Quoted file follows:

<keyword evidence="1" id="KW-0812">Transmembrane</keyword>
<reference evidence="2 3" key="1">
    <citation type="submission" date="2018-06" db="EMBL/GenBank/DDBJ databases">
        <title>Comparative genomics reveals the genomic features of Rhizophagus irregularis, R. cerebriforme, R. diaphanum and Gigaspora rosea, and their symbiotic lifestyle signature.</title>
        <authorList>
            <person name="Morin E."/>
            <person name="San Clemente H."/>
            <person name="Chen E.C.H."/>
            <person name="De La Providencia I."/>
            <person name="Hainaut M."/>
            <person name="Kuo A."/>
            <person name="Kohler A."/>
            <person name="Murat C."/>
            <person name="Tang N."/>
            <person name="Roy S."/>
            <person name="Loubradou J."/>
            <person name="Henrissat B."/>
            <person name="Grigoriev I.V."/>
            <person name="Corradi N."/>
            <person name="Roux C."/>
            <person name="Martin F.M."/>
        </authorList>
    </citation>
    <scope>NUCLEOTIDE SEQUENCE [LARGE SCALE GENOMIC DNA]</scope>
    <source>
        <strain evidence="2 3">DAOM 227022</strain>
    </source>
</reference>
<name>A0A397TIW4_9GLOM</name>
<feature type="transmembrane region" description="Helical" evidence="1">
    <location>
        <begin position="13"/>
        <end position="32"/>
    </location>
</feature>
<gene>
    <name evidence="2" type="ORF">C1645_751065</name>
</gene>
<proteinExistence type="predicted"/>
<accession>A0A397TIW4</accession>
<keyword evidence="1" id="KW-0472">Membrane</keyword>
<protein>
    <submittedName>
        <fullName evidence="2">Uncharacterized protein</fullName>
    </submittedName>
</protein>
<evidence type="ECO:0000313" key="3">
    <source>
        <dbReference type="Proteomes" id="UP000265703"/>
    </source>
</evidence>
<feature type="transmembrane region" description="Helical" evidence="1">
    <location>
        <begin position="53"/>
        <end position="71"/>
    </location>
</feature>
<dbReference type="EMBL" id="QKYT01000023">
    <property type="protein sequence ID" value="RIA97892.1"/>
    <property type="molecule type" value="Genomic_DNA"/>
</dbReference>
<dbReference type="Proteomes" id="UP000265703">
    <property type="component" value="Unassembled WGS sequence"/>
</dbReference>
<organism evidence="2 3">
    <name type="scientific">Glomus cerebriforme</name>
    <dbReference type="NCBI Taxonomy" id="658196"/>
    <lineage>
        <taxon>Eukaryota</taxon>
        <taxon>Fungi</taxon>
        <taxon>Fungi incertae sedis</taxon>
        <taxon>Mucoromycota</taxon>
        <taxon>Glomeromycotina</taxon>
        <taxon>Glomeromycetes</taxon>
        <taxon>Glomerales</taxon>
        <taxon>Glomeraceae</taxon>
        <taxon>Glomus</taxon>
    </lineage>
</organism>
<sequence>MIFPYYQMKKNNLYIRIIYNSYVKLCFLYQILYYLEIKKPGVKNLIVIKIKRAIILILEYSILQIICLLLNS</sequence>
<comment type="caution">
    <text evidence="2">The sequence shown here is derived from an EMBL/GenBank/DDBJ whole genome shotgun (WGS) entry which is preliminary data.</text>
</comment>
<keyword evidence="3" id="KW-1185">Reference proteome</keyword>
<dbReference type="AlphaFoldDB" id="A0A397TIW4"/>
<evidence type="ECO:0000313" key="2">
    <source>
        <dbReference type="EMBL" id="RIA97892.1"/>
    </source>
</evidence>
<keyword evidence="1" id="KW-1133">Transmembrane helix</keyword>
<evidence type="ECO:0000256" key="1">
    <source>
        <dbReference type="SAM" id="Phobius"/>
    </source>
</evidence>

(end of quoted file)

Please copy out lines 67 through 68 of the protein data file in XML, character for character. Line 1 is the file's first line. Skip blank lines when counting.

    <dbReference type="NCBI Taxonomy" id="658196"/>
    <lineage>